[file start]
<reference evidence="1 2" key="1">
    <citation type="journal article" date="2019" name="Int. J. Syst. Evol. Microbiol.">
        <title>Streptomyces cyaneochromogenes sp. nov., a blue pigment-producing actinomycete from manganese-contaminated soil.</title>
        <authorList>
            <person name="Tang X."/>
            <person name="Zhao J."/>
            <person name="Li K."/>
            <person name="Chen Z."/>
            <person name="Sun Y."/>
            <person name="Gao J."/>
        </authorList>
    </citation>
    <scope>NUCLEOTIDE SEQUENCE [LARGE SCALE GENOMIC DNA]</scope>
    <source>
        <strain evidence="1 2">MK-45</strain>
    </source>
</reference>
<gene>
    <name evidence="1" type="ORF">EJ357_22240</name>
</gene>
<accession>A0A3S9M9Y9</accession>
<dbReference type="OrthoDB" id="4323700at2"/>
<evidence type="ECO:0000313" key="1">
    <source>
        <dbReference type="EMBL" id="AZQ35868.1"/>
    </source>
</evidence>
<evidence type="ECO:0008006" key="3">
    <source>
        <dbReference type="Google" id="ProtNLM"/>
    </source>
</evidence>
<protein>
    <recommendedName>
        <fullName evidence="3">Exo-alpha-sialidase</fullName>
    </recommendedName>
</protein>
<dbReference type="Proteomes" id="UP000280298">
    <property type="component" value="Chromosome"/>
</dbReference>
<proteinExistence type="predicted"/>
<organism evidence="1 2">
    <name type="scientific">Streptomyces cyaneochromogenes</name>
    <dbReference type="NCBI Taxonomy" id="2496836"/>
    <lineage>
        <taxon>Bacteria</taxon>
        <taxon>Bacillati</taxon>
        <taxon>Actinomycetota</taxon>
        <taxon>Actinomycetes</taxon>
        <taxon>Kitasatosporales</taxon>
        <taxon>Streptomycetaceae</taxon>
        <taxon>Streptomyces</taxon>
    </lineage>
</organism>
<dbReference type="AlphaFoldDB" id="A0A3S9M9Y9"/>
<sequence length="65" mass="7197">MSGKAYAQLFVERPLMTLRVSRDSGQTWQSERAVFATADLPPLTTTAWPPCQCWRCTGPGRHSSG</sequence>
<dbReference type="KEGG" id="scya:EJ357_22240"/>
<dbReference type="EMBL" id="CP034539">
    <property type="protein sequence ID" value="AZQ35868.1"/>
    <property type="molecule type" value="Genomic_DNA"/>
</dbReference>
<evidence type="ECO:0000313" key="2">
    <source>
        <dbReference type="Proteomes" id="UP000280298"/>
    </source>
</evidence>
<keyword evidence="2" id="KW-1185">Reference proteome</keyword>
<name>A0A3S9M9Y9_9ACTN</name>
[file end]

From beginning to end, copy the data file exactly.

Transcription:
<reference evidence="1 2" key="1">
    <citation type="journal article" date="2019" name="Int. J. Syst. Evol. Microbiol.">
        <title>Streptomyces cyaneochromogenes sp. nov., a blue pigment-producing actinomycete from manganese-contaminated soil.</title>
        <authorList>
            <person name="Tang X."/>
            <person name="Zhao J."/>
            <person name="Li K."/>
            <person name="Chen Z."/>
            <person name="Sun Y."/>
            <person name="Gao J."/>
        </authorList>
    </citation>
    <scope>NUCLEOTIDE SEQUENCE [LARGE SCALE GENOMIC DNA]</scope>
    <source>
        <strain evidence="1 2">MK-45</strain>
    </source>
</reference>
<gene>
    <name evidence="1" type="ORF">EJ357_22240</name>
</gene>
<accession>A0A3S9M9Y9</accession>
<dbReference type="OrthoDB" id="4323700at2"/>
<evidence type="ECO:0000313" key="1">
    <source>
        <dbReference type="EMBL" id="AZQ35868.1"/>
    </source>
</evidence>
<evidence type="ECO:0008006" key="3">
    <source>
        <dbReference type="Google" id="ProtNLM"/>
    </source>
</evidence>
<protein>
    <recommendedName>
        <fullName evidence="3">Exo-alpha-sialidase</fullName>
    </recommendedName>
</protein>
<dbReference type="Proteomes" id="UP000280298">
    <property type="component" value="Chromosome"/>
</dbReference>
<proteinExistence type="predicted"/>
<organism evidence="1 2">
    <name type="scientific">Streptomyces cyaneochromogenes</name>
    <dbReference type="NCBI Taxonomy" id="2496836"/>
    <lineage>
        <taxon>Bacteria</taxon>
        <taxon>Bacillati</taxon>
        <taxon>Actinomycetota</taxon>
        <taxon>Actinomycetes</taxon>
        <taxon>Kitasatosporales</taxon>
        <taxon>Streptomycetaceae</taxon>
        <taxon>Streptomyces</taxon>
    </lineage>
</organism>
<dbReference type="AlphaFoldDB" id="A0A3S9M9Y9"/>
<sequence length="65" mass="7197">MSGKAYAQLFVERPLMTLRVSRDSGQTWQSERAVFATADLPPLTTTAWPPCQCWRCTGPGRHSSG</sequence>
<dbReference type="KEGG" id="scya:EJ357_22240"/>
<dbReference type="EMBL" id="CP034539">
    <property type="protein sequence ID" value="AZQ35868.1"/>
    <property type="molecule type" value="Genomic_DNA"/>
</dbReference>
<evidence type="ECO:0000313" key="2">
    <source>
        <dbReference type="Proteomes" id="UP000280298"/>
    </source>
</evidence>
<keyword evidence="2" id="KW-1185">Reference proteome</keyword>
<name>A0A3S9M9Y9_9ACTN</name>